Having said that, have an awesome weekend! If my child does not come down with strep today (as I fear), I'm going to go help feed the quadruplets on Sunday!

Thursday, February 5, 2009

Publishing Programs' Applications Not Declining

Somehow this article in the January 26 edition of Publisher's Weekly got past me. (You know, the infamous issue in which former editor Sara Nelson said "Call me gullible or impressionable, but I'm actually feeling kind of hopeful this week"--right before she was laid off.)

Reporter Rachel Deahl spoke with the leaders of the well-known summer publishing institutes (Columbia, Denver, and NYU) and other graduate and continuing-education programs and found that students are as eager as ever to get into book publishing. The reasoning from CUNY publishing certificate program assistant director Retha Powers: "People start asking themselves, 'If I don't have the same job security, then what do I really want to be doing?' I think one of the answers is that people are really excited about publishing."

Wednesday, February 4, 2009

Coworker Exposes Bad Grammar "Spree"

My coworker Stephanie is famous today on the Red Pen, Inc., blog. She noticed an egregious error in an online version of a TV news report on our city's preparations to host the Super Bowl in 2012. I won't spoil it for you: Go read it here.

We're still waiting to see whether her submission yesterday to the FAIL Blog turns up. She used her iPhone to take and submit a photo of a packet of salmon from a gift basket an author sent us. It had three conflicting expiration dates on it. Expiration date FAIL! Seriously, if you are not yet familiar with the FAIL Blog, but you like making fun of other peoples' mistakes (and who doesn't?), get over there and check it out right away! It's currently my favorite place to get a reliable chuckle (and the occasional blow-your-drink-out-your-nose guffaw) when I need one.

Tuesday, February 3, 2009

Tony Dungy Signing His New Book Today

It's been all over the local media that recently retired Colts coach Tony Dungy will be signing his new book, Uncommon: Finding Your Path to Significance, at two Indianapolis venues today--at Borders from 3 to 5pm and at Sam's Club from 7 to 9pm. The book is already doing quite well--it's ranked #16 on Amazon now, and has been as high as #9.

You can see a complete list of his scheduled signings here. The publisher, Tyndale House, appears to be targeting his fan base: here and in Tampa, where he formerly coached (and probably because he just happened to be down there for the Super Bowl, anyway). There are also some dates in the New York area.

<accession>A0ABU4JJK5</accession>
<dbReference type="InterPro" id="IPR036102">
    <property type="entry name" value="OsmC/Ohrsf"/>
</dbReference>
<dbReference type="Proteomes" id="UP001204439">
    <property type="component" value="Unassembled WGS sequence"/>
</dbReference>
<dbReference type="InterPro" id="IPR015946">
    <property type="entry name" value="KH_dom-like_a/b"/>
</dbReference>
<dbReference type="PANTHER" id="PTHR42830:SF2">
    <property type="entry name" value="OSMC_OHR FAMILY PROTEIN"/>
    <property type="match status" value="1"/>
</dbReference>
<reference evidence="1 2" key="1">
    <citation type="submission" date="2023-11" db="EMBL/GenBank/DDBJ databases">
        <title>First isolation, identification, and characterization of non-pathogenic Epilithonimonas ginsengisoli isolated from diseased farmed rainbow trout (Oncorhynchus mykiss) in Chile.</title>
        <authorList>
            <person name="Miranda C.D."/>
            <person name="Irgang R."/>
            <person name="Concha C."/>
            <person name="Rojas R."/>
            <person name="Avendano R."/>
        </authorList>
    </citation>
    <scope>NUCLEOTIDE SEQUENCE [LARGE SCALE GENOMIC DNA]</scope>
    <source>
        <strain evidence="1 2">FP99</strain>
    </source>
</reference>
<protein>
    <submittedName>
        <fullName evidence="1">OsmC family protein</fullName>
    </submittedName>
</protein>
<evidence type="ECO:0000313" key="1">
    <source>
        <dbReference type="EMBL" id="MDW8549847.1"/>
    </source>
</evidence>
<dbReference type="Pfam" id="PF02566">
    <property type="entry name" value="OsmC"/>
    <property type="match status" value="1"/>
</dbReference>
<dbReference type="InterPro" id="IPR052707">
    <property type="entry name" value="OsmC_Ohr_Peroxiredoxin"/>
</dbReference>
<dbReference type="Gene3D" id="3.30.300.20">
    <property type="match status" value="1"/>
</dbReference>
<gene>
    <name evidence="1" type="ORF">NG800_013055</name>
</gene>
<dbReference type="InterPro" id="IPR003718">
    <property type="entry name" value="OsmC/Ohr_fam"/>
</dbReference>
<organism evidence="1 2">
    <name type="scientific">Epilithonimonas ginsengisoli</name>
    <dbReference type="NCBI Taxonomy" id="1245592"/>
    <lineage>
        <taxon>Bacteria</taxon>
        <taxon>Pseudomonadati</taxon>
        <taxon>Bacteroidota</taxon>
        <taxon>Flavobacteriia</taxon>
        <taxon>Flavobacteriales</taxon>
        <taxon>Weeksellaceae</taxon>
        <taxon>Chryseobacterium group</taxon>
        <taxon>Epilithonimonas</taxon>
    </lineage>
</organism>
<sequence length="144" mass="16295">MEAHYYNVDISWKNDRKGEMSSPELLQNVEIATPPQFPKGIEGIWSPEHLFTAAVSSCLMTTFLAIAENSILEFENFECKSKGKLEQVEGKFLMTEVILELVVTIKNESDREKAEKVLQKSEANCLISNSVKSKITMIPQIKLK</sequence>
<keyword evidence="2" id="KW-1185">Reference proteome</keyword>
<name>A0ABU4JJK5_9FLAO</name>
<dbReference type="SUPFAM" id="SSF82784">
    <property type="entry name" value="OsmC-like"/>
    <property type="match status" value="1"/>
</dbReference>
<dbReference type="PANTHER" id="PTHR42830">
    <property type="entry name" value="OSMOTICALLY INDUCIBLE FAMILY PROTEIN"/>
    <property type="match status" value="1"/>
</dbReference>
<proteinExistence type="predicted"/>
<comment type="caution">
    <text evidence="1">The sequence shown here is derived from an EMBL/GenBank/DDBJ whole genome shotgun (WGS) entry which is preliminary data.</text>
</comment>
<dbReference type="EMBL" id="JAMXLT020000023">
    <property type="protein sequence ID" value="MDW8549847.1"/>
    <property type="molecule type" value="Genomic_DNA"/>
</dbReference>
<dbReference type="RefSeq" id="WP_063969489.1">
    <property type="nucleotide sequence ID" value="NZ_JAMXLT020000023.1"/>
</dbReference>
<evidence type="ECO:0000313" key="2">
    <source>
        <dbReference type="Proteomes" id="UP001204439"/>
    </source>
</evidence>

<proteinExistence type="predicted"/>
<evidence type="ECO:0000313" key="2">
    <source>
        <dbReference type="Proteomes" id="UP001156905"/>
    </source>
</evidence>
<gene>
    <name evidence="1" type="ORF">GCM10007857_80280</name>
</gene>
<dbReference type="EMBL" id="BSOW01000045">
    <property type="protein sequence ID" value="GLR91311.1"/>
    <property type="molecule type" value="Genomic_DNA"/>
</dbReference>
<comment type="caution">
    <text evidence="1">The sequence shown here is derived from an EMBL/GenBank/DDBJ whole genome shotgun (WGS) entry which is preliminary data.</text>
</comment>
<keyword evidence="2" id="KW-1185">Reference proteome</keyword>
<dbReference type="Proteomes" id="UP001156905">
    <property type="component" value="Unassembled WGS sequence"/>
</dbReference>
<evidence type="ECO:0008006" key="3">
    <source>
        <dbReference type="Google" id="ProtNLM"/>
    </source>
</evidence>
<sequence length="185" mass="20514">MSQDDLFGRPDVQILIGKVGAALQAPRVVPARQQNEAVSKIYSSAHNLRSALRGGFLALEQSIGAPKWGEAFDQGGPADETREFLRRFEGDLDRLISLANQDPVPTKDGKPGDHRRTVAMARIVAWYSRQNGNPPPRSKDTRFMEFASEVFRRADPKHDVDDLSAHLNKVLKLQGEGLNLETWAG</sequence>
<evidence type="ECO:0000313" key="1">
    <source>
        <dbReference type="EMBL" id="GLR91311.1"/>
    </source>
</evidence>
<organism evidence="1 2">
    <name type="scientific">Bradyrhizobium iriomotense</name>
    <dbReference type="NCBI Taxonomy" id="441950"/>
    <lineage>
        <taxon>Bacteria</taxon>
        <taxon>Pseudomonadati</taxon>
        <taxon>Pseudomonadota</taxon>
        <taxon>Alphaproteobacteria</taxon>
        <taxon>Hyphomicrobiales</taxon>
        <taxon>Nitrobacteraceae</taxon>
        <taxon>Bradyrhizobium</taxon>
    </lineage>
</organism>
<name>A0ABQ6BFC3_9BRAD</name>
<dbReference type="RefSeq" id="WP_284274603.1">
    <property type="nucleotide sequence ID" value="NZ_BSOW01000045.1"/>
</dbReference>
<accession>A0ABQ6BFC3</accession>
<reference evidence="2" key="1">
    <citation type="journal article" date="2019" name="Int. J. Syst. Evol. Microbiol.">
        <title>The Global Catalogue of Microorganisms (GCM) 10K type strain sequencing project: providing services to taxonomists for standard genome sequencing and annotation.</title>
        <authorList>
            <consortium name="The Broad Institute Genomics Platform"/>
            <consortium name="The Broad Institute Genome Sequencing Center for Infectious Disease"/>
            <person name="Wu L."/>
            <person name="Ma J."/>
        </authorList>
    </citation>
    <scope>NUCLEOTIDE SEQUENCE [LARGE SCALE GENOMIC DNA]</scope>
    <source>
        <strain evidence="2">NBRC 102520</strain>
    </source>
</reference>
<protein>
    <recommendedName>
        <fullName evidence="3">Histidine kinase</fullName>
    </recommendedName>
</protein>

Tyndale also used a bit or strategy with the release date. It wasn't scheduled to be released until February 17; but when he announced his retirement, they decided to step it up and piggyback onto the publicity that he's continuing to get from that.

The TV news reporter did a live shot outside Borders, nearly 12 hours before his scheduled appearance. She said people would be limited to just three copies of the book each. Imagine how many books he's going to sell today!

Monday, February 2, 2009

Houghton Mifflin Harcourt "Teetering" in Boston

The Boston Globe published this amazing article yesterday about the fact that the Houghton Mifflin Harcourt office in Boston is on the brink of collapse. It's a comprehensive and plausible summary of how it got to this point (hint: corporate greed and endless mergers, coupled with the horrible economy and the shifting publishing paradigm).

But the true gold is in the comments section. Dozens of articulate publishing veterans, many of whom are former HMH employees, have written in with their thoughts on the situation. It's fascinating. There's even a student commenter who hurls insult at the industry for its stupid adherence to printed texts.

The article's founding premise, that school textbook publishing is in dire trouble, is confirmed in reports I've gotten from and about all the major (and some minor) players in the industry. All seem to agree: Whereas college textbooks are in better shape, the divisions that publish texts for elementary and high schools are in deep, deep doo-doo. States are going bankrupt (in particular, California), which means they don't have money to buy new textbooks.

The world of textbook publishing is twisted, indeed, as some of the article's comments hint.